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Environmentally-Conscious Education

As a county supervisor, state representative, a state senator, and an Arizona member of the U.S. House of Representatives, Karan English always kept one issue front-and-center: environmental protection. It seems only natural, then, that when she ended life in politics, she drew upon her political savvy to incorporate environmental values into higher education. 

After English’s defeat in the 1994 election, she looked to Arizona’s three state universities for opportunities to infuse environmental philosophy with higher education. Ultimately, she chose Northern Arizona University. “While I was in politics, NAU was the only one of the three [Arizona state] institutions that emphasized conservation and environmental education,” she says.

Shortly after arriving at Northern Arizona University, English brought her political experience to the classroom, and taught a course called “The Real Congress,” to provide students with an insider’s perspective on Congress. She also donated her congressional papers and other political papers to Cline Library, which spans 14 years of English’s political work. 

The environment is everywhere

As a university staff member, English became involved in construction projects, classes, and scholarships to instill environmental values into every aspect of the university.

“Through all these different projects, those are examples of how the environment and conservation are not a three-unit class to be added to a student’s course list, but in fact, it’s part of everyday life,” she says. "I really believe that every aspect of our society relies on a healthy environment–social, educational, economic, even spiritual–I can't think of a part of society that doesn't rely on the environment. The future will require us to make that connection. Students who are aware of those connections will have better opportunities."

Some of English’s achievements at the university include:

  • establishing scholarships for students pursuing environmental studies
  • founding a twice weekly-program on KNAU called Earth Notes, which discusses “the positive side of conservation and environmentalism”
  • donating a San Juan River Permit for the university’s use
  • involvement in the university’s Environmental Caucus, a group of faculty, staff, students, alumni, and community members who work together to build environmental initiatives that impact everything from campus construction to curriculum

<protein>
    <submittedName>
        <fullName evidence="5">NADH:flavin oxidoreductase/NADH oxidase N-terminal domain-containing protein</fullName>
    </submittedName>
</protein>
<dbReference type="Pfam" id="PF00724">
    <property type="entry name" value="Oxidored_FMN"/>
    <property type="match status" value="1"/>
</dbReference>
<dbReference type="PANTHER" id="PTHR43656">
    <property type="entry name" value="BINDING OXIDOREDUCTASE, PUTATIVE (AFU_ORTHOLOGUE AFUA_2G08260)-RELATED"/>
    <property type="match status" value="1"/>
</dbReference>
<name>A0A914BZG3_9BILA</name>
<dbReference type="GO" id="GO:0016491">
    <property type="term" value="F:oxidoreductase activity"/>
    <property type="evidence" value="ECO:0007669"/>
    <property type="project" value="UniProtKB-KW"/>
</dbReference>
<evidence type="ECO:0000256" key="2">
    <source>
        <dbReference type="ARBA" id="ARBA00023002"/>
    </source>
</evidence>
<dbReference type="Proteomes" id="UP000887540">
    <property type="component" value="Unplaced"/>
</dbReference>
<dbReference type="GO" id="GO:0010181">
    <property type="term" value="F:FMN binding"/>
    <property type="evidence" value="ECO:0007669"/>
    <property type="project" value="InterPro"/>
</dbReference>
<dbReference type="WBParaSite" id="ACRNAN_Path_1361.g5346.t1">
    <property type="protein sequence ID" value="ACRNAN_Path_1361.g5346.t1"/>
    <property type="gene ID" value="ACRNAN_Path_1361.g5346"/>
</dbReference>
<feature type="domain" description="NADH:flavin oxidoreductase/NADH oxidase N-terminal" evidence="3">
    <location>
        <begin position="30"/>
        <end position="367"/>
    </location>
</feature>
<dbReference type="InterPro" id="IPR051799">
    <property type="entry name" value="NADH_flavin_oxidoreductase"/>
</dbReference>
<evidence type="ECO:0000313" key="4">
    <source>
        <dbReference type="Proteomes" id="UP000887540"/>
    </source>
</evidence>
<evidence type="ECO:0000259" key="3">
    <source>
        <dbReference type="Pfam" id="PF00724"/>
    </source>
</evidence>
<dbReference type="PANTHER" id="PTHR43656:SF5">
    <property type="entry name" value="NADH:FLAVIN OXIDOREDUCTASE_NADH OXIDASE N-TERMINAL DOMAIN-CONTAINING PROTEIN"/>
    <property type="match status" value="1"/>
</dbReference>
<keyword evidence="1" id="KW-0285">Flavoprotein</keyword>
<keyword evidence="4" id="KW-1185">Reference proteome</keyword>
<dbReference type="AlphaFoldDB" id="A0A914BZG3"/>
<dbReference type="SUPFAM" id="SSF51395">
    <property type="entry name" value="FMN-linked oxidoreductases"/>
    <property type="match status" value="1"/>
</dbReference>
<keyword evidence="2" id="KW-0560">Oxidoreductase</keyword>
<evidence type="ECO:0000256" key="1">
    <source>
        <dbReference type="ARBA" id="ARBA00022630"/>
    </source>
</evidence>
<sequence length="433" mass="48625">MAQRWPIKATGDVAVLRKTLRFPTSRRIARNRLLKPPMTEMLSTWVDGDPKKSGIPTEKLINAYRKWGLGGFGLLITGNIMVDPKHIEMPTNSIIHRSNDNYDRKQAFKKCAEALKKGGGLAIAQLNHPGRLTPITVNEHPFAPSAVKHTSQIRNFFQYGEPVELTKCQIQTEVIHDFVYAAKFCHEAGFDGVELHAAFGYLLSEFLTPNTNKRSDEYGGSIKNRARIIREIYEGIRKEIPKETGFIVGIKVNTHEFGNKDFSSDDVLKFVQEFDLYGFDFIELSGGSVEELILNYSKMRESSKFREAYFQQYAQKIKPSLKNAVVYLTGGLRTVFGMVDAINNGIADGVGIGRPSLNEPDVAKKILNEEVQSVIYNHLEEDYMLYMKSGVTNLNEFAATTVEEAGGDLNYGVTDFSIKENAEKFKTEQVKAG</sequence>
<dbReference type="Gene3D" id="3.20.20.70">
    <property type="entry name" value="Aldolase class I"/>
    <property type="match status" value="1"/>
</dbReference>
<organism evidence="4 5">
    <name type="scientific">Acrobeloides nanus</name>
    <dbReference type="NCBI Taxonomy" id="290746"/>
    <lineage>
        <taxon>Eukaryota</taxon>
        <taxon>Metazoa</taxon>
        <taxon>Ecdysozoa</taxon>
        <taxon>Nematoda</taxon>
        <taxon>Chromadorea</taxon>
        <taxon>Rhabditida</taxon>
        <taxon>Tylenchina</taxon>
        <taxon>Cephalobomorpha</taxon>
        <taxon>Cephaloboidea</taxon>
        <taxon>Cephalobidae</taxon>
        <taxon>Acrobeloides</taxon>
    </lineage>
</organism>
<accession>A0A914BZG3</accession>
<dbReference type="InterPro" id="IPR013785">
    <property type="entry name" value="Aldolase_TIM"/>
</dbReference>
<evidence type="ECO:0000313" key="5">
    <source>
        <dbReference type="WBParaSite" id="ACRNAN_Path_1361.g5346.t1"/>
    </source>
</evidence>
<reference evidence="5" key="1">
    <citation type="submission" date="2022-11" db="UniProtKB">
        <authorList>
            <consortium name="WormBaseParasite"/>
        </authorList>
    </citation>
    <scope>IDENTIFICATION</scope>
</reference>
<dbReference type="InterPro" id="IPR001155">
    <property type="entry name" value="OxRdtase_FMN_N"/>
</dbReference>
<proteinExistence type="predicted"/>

• earning her master’s degree in sustainable communities in 2011

English was also instrumental in the design of the Applied Research and Development (ARD) building. She worked with a “green team” to choose an architect who would move the design in the most environmental direction possible. “We wanted to build the greenest university building in the country,” she says. In addition, English says she wanted to capture cultural sensitivities in the building’s site selection and materials. For example, the main entrance points to the East to regard Native American traditions that revere the East.

In pursuit of democracy

She continues to pursue her passion for democracy, by participating in the National Democratic Institute of International Affairs. Through the organization, she travels to countries–many of them developing–that are trying to establish democratic governments. English and a team of up to seven representatives from other democracies help oversee elections, train women to run for office, or talk to new legislative bodies about how to interact with other levels of government.

English's many hats don't end there. She also finds time to head to Washington, D.C. each month to serve the Office of Congressional Ethics. As one of eight nonpartisan board members, she oversees complaints that come from the public or elsewhere, investigating questionable activities of members of Congress and their staff.

"I believe the work we're doing will help Congress be more aware of the rules they make for themselves," she says. "Hopefully, over time we will help to establish trust and bring back faith in the congressional body."

While it may seem like English's many roles are diverse, she believes that they all help strengthen her capacity to facilitate the changes she'd like to see in the world. "The environment is a key issue worldwide, so if I can help bring it to the forefront, I will do it," she says.